7.78 ± 5.40

6.84 ± 3.99

.414

Rhythmicity

12.02 ± 5.42

10.71 ± 6.27

12.85 ± 4.66

.027

Total depressive

25.31 ± 11.10

23.52 ± 11.61

26.43 ± 10.67

.059

Total manic

25.34 ± 9.96

26.11 ± 11.20

24.85 ± 9.13

.643

TALS-SR

    

Loss events

4.33 ± 1.72

3.85 ± 1.72

4.63 ± 1.67

.004

Grief reactions

12.66 ± 5.37

11.92 ± 5.50

13.12 ± 5.27

.166

Potential traumatic events

4.73 ± 2.54

4.80 ± 2.88

4.68 ± 2.31

.923

Reactions to losses

10.14 ± 3.03

9.12 ± 2.86

10.78 ± 2.96

.001

Re-experiencing

5.08 ± 1.71

4.59 ± 1.78

5.41 ± 1.59

.002

Avoidance and numbing

5.88 ± 1.69

5.64 ± 1.71

6.03 ± 1.67

.096

Maladaptive coping

1.52 ± 1.47

1.85 ± 1.49

1.32 ± 1.42

.012

Arousal

3.34 ± 1.20

2.75 ± 1.22

3.71 ± 1.03

<.001

Eight multiple linear regression models were applied to the PTSD subgroup to explore the possible relationship between the MOODS-SR depressive and manic-hypomanic components (assumed as predictors) and each of the eight TALS-SR domains (assumed as dependent variables). A significant positive association emerged between the MOODS-SR depressive component and each one of the TALS-SR domains; conversely the MOODS-SR manic-hypomanic component had a significant positive association with TALS-SR potentially traumatic events [b =0.06, (SE =0.01), p< .001] and maladaptive coping [b =0.02, (SE =0.01), p = .031] domains only.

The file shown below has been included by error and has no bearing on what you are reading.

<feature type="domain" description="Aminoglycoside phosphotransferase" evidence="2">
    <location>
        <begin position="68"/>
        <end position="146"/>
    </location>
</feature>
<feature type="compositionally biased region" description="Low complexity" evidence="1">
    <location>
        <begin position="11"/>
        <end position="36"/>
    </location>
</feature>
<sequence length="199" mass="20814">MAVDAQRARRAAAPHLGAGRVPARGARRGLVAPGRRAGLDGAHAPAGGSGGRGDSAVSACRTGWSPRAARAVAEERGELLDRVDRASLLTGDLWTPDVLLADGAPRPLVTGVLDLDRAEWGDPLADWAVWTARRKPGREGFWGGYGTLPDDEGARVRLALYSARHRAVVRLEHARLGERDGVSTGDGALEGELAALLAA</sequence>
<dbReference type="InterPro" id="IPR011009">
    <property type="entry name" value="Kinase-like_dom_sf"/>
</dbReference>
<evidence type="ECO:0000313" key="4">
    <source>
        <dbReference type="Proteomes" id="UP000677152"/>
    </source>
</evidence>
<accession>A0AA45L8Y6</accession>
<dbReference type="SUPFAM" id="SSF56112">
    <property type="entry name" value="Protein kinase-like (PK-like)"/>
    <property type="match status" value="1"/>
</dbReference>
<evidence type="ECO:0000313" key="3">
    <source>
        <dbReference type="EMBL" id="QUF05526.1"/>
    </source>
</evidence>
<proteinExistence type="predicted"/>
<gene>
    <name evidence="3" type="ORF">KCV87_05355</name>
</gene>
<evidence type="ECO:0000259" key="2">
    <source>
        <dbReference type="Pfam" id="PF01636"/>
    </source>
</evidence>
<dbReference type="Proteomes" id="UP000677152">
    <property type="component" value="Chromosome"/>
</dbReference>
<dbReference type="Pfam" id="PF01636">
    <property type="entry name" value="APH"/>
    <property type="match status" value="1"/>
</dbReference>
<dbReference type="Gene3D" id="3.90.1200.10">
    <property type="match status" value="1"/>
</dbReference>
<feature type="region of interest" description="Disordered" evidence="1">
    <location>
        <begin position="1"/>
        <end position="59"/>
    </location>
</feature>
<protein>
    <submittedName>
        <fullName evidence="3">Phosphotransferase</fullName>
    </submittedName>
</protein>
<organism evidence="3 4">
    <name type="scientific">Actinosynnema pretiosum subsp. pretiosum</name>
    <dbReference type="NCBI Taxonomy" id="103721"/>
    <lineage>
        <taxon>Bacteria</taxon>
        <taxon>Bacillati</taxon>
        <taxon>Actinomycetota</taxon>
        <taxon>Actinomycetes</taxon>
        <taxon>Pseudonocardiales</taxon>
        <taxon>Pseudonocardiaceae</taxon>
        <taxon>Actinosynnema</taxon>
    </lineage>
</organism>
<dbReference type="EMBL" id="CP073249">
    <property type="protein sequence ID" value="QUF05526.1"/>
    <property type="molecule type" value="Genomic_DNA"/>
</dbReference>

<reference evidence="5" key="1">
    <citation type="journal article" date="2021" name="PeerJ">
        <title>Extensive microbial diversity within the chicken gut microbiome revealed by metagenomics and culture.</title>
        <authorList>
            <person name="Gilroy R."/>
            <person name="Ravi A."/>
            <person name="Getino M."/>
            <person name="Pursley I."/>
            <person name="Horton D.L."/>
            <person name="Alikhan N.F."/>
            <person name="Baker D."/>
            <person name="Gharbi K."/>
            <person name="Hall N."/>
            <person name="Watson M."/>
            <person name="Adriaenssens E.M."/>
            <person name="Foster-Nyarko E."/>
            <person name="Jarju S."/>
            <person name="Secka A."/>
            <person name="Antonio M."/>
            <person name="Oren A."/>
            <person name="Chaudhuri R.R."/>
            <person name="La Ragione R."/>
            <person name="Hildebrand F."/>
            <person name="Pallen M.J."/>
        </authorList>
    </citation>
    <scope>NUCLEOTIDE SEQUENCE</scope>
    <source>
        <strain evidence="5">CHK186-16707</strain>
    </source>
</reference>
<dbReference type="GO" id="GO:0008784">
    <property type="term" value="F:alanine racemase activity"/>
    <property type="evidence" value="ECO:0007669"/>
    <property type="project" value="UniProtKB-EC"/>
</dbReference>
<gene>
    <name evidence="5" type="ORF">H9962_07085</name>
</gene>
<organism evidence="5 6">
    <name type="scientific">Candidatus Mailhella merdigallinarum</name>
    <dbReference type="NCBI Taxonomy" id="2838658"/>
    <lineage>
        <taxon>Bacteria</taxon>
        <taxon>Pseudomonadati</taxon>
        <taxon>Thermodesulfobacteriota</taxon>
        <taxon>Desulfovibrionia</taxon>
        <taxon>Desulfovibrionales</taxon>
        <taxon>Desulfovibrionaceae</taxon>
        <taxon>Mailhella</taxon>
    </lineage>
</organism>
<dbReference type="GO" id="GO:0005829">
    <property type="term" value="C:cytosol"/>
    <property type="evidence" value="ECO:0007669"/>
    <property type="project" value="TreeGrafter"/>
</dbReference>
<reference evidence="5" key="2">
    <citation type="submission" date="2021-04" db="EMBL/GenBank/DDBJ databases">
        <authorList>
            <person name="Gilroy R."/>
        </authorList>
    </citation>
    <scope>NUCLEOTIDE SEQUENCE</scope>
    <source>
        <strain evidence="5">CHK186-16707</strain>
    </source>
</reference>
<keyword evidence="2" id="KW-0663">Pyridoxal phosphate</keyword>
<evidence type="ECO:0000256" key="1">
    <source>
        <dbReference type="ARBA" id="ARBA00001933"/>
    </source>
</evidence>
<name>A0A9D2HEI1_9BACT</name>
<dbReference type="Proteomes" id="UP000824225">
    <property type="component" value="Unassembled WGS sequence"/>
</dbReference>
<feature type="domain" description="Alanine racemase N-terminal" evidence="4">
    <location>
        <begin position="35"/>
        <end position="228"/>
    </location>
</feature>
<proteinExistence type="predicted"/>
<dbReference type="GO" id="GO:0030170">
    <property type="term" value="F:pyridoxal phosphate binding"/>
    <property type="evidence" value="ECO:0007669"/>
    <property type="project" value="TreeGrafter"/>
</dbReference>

Two t-tests applied to the regression line slopes comparing survivors with PTSD with respect to those without, for what concern the association between the MOODS-SR manic-hypomanic component and the TALS-SR domains, showed a significantly stronger association with the maladaptive coping domain only [b =0.06 (SE =0.01) vs b =0.03 (SE =0.01), t =2.95, p< .010] (see scattergram in Figure 1) that was confirmed among males [b =0.07 (SE =0.01) vs b =0.03 (SE =0.01); t =2.99; p< .010] but not females [b =0.04 (SE =0.01) vs b =0.02 (SE =0.01); t =1.39; p = n.s.] (see scattergrams in Figures 2 and 3).
Figure 1

Relationships between MOODS-SR manic-hypomanic component and TALS-SR maladaptive coping domain in subjects with and without DSM-5 PTSD.

Figure 2

Relationships between MOODS-SR manic-hypomanic component and TALS-SR maladaptive coping domain among females with and without DSM-5 PTSD.

Figure 3

Relationships between MOOD-SR manic-hypomanic component and TALS-SR maladaptive coping domain among males with and without PTSD.

Computation of the point biserial correlation coefficients showed a significant moderate relationship between the MOODS-SR manic-hypomanic component and the TALS-SR maladaptive domain items N =97 (Stop taking care of yourself, for example not getting enough rest or not eating right?), N =98 ('Stop taking prescribed medications or fail to follow up with medical recommendations'?), and N =100 ("Engage in risk-taking behaviors…?") among survivors with PTSD.

Further, PTSD males showed a significant "moderate" correlation on TALS-SR items N =97 ("Stop taking care of yourself, for example not getting enough rest or not eating right?"), N =100 ("Engage in risk-taking behaviors…?"), and N =103 ("Intentionally scratch, cut, burn, or hurt yourself…?") and also a significant "good" correlation on N =98 ("Stop taking prescribed medications or fail to follow up with medical recommendations…?"). Conversely, PTSD females showed a significant "good" correlation on item N =100 only ("Engage in risk-taking behaviors…?").

A significantly higher correlation coefficient emerged in PTSD males than females for item N =98 only ("Stop taking prescribed medications or fail to follow up with medical recommendations…?") (r = .410 vs r = .098, z =2.09, p = .040) (Table 2).